Thursday, January 24, 2008

David Friedman: The Mixed Legacy of Bobby

David Friedman is a freelance writer specializing in professional basketball. His work has been published in several magazines, including Hoop, Lindy's Pro Basketball, Basketball Times and Basketball Digest. He has also contributed to, and and his articles are frequently reprinted at Legends of Basketball, the official website of the National Basketball Retired Players Association (NBRPA). He wrote the chapter about the NBA in the 1970s for the anthology Basketball in America (Haworth Press, 2005). He provides NBA commentary on a weekly basis for both The Biz of Basketball and

By the way, David is also an avid chess player, a USCF member with an expert rating.

Saturday, January 19, 2008

Bobby Fischer's Mixed Legacy

I was surprised and saddened to learn that former World Chess Champion Bobby Fischer passed away on Thursday at the age of 64. Actually, I was also a little surprised by how saddened the news made me. I never met the man and it is difficult to forget the glee that he expressed about the 9/11 attacks. I greatly respect Fischer's artistry and brilliance as a chess player but it's been a long time since he publicly displayed those qualities and it seemed doubtful that he ever would again.

So why did I feel so sad to hear of his death? Emotions cannot really be explained or justified but after reflecting about this I think I understand the causes for my gut reaction: Bobby Fischer's death closes the book on any possibility that he will either play brilliant chess again or that he will recant some of the despicable comments that he said about America and Jews. Of course, from a purely rational standpoint it is easy to see that the likelihood of either of those things ever happening was exceedingly remote but now that he is gone his legacy--for better or worse--is complete.

The "better" part of Fischer's legacy--his contributions to the game of chess--will never be forgotten. He set many records and achieved many incredible feats, including becoming the youngest Grandmaster ever (age 15; that mark has since been broken by youngsters who train with computers, an advantage that Fischer did not have), becoming the youngest U.S. Champion ever (age 14), winning eight U.S. championships while losing only three games total and achieving a remarkable 11/11 result in the 1964 championship, winning 20 straight games against elite level Grandmaster opponents and winning the World Championship in 1972 by defeating Boris Spassky with a 12.5-8.5 score that included a game that Fischer forfeited by not showing up because he was not satisfied with the playing conditions.

Fischer's record for the highest rating of all-time has since been broken but when Fischer was the top rated player he was further ahead of his contemporaries than any chess player has been in at least the past 150 years (dating back to when Paul Morphy, the first great American chess player, dominated the chess world briefly before he, like Fischer, faded into obscurity); the rating is just a number that only has meaning in comparison with other ratings and Fischer's dominance over even the other elite players of his day is amazing.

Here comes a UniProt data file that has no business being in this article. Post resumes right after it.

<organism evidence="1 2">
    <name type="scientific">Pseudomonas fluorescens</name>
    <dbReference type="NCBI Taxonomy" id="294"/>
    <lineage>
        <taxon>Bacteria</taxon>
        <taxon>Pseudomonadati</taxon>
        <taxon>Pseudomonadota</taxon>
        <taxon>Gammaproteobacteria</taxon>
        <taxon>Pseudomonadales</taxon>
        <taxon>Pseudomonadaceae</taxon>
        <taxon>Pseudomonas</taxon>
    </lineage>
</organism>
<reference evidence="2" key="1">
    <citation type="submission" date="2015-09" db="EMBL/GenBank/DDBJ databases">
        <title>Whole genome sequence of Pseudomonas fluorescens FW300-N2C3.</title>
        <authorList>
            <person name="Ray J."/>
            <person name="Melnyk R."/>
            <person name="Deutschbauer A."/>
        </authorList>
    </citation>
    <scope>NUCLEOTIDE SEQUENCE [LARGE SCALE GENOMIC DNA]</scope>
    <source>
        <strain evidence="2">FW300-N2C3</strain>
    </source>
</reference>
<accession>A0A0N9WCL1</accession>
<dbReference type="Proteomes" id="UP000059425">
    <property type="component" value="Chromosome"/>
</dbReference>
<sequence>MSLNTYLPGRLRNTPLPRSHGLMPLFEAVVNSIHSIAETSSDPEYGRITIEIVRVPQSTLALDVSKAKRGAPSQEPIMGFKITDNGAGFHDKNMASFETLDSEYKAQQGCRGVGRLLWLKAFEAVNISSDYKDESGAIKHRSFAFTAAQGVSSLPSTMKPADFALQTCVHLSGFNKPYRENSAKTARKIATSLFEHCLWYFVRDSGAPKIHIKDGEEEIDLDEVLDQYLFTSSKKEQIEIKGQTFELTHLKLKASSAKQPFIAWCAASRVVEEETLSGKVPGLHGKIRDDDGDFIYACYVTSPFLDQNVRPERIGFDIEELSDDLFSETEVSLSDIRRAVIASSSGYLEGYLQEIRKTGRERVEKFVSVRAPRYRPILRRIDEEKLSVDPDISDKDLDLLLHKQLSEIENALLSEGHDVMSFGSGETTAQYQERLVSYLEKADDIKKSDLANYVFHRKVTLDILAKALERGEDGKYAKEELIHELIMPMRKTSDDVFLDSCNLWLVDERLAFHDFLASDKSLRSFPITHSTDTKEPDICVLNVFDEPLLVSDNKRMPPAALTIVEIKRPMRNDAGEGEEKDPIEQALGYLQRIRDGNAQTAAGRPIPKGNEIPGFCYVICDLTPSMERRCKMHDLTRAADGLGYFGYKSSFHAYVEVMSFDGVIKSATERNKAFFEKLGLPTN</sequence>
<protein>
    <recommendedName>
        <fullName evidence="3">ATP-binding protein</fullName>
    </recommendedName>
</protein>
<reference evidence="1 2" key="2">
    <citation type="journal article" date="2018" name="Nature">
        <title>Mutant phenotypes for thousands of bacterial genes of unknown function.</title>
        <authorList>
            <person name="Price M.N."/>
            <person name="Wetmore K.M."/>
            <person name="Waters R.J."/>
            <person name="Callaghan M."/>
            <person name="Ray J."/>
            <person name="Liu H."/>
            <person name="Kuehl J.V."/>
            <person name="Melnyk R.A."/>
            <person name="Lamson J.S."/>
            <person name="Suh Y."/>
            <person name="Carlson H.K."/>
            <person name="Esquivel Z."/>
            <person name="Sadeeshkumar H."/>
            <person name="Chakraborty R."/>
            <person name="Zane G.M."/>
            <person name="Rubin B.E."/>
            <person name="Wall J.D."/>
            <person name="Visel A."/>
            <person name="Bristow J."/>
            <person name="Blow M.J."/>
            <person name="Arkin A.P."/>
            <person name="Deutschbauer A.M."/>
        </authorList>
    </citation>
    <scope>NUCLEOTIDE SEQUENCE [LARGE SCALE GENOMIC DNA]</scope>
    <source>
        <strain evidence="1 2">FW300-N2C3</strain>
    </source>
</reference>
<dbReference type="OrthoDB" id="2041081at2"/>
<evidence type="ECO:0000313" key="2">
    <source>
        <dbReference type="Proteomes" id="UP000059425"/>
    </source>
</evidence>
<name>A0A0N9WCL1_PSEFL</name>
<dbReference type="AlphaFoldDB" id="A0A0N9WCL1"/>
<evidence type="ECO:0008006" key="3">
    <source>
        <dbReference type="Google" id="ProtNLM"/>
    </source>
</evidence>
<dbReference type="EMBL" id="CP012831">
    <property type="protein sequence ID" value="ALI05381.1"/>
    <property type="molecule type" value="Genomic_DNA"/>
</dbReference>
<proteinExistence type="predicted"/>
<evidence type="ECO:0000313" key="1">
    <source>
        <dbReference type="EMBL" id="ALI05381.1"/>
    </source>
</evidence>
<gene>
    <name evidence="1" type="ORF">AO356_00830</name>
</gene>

Here is the full article.

I have a question for David: What does it take to fix the aweful Knicks, once a proud franchise? I used to see the Knicks at MSG all the time and now it pains me to see how badly they are doing. Mr. Dolan, are you listening?
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Anonymous said...

Isiah must go for the Knicks to win. Dolan should bring Kiki or Chris Mullins back as GM. That would be a good start.

Anonymous said...

Nice article David. Read some of your stuff but never knew you play chess.

Anonymous said...

The Knicks are hopeless until Marbury's contract expires.

David Friedman said...

Obviously, fixing the Knicks won't be easy. My first recommendation is to get rid of Marbury: trade him, buy him out, do whatever is necessary. Even team he has gone to has gotten worse and every team he has left has gotten better. My second recommendation is to then acquire/develop a true point guard who will distribute the ball and play solid defense. An underrated aspect of the Lakers' improvement this season is the subtraction of Smush Parker combined with the addition of Derek Fisher.

There are some talented players on the Knicks roster and we have seen the Knicks show flashes of playing well. The addition of a solid point guard to the mix would help a lot. The next step would be to instill a defensive mindset that the players buy into and consistently employ. Those steps would stabilize the team and make the Knicks competitive on a nightly basis. Then, other things could be evaluated, such as whether or not Curry and Randolph can truly coexist on the court, etc.